Finally a solid feature film about snowboarding
Tomo Bystedt | Hong Kong | 03/12/2006
(5 out of 5 stars)
"In terms of story and content, this is probably the strongest film ever made about snowboarding. Gorgeous photography and a really solid storyboard made this film a real motion picture rather than a collection of montages like you see so many other boarding films. Unfortunately this film lacks the real jaw-dropping moments you really need in a film of this caliber. This film has one or two, but needs more to really sustain the interest level. Terje Haakonsen was spectacular as always, though, and any film blessed with his participation is almost always sublime.
On a side note, I was a little disappointed in Shaun White's performance in this film. It seemed as though his heart was not really in the big back-country experience and that he would have rather stayed at home in the park. As a big fan of his riding, I was hoping to see more of his awesome freestyle ability translate to the open terrain. I was surprised to see him board with his freestyle binding setup (wide centered stance) rather than something more conducive to powder riding. I think the film crew noticed the lack on enthusiasm and actually showed him the least of all the five riders in the actual boarding scenes (they showed plenty of his interviews).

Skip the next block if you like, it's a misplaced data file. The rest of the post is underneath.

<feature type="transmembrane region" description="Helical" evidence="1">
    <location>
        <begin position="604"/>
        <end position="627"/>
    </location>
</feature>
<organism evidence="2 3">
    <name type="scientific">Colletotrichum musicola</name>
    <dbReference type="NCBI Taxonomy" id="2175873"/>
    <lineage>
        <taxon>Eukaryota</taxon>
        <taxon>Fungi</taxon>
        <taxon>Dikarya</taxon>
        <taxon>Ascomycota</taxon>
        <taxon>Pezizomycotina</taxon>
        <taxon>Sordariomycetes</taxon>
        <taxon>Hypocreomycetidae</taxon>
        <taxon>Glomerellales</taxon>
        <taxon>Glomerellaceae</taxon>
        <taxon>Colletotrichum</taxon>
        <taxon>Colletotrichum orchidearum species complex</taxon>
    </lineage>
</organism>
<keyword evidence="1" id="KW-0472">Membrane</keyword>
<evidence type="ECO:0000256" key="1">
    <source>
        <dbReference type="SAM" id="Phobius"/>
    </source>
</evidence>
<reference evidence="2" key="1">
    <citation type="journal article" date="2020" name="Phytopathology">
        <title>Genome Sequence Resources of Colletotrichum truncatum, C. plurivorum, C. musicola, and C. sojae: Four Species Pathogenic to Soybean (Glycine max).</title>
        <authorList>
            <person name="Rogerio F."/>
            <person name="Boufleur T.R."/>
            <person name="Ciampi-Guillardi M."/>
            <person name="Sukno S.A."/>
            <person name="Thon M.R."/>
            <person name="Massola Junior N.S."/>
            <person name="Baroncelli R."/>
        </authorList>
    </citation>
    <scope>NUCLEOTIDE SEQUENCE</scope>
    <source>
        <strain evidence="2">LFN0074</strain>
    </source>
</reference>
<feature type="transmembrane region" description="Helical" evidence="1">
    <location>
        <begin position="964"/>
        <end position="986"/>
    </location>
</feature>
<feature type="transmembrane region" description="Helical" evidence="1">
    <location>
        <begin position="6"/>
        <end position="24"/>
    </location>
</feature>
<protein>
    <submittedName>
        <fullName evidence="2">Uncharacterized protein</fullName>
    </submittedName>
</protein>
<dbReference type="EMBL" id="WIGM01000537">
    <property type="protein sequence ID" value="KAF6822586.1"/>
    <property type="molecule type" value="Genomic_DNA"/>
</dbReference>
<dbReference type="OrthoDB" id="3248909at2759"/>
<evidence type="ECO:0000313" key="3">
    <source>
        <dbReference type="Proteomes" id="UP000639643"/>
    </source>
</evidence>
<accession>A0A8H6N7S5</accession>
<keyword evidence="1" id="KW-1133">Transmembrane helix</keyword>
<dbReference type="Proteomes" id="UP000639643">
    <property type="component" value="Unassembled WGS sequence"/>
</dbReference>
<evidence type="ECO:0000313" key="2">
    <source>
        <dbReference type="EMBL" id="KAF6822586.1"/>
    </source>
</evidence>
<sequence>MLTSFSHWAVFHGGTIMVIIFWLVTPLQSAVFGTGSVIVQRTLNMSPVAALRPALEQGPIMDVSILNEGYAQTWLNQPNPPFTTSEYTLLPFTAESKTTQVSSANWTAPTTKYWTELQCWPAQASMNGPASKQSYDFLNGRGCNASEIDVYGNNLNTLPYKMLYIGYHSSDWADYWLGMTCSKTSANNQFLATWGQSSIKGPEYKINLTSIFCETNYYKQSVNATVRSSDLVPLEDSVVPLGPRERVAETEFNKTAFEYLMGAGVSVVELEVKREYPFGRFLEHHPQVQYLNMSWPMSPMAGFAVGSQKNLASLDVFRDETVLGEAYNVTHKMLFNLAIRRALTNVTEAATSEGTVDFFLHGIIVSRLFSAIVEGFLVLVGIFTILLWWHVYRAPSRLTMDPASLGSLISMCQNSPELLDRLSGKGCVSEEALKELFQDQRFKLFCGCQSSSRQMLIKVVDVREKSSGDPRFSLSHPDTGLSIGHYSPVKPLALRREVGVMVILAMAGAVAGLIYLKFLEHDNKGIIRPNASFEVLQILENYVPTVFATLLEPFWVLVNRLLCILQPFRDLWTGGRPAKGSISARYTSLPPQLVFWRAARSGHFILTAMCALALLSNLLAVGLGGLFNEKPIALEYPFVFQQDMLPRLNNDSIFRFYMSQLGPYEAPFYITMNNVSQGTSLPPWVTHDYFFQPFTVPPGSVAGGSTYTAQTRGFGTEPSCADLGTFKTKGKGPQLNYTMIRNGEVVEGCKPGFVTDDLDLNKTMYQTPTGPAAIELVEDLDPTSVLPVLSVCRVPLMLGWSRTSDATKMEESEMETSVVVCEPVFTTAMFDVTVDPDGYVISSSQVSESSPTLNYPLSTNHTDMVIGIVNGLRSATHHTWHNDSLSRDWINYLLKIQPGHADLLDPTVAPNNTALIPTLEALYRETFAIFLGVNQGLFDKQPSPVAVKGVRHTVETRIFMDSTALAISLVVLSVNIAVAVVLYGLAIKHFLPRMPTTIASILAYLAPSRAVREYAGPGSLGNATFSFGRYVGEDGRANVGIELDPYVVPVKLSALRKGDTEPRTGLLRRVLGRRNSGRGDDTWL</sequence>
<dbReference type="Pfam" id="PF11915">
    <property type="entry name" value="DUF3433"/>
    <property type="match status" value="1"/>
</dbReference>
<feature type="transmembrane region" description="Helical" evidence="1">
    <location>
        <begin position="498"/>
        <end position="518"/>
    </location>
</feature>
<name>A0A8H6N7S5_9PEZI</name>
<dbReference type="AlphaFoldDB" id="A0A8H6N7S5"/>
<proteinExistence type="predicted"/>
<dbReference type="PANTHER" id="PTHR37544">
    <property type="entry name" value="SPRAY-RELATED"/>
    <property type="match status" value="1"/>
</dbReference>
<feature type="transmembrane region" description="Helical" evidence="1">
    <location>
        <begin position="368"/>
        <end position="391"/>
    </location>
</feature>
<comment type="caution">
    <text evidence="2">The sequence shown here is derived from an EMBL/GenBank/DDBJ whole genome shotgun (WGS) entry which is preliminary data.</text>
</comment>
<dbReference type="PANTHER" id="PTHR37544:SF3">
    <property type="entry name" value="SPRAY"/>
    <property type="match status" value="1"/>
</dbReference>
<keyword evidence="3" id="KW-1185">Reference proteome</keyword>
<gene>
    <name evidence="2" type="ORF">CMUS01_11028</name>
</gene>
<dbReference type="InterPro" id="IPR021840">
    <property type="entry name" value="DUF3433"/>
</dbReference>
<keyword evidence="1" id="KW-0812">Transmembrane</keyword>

Overall though, I'd strongly recommend this film to any snowboarder who is truly interested in the sport."
Great Riding Scenes, But Could Be Better with a Different Ap
Tsuyoshi | Kyoto, Japan | 03/02/2007
(3 out of 5 stars)
"After "Dogtown and Z-Boys" and "Riding Giants" -- documentaries that cover the similar sports / culture territory, "First Descent" arrived at the theatre. As you know, the film is about snowboarding which is getting more and more popular, and as it title suggests, "First Descent" includes the exciting footages about six riders snowboarding in the mountains of Alaska -- Shawn Farmer, Terje Haakonsen, Nick Perata, Travis Rice, Hannah Teter and Shaun White.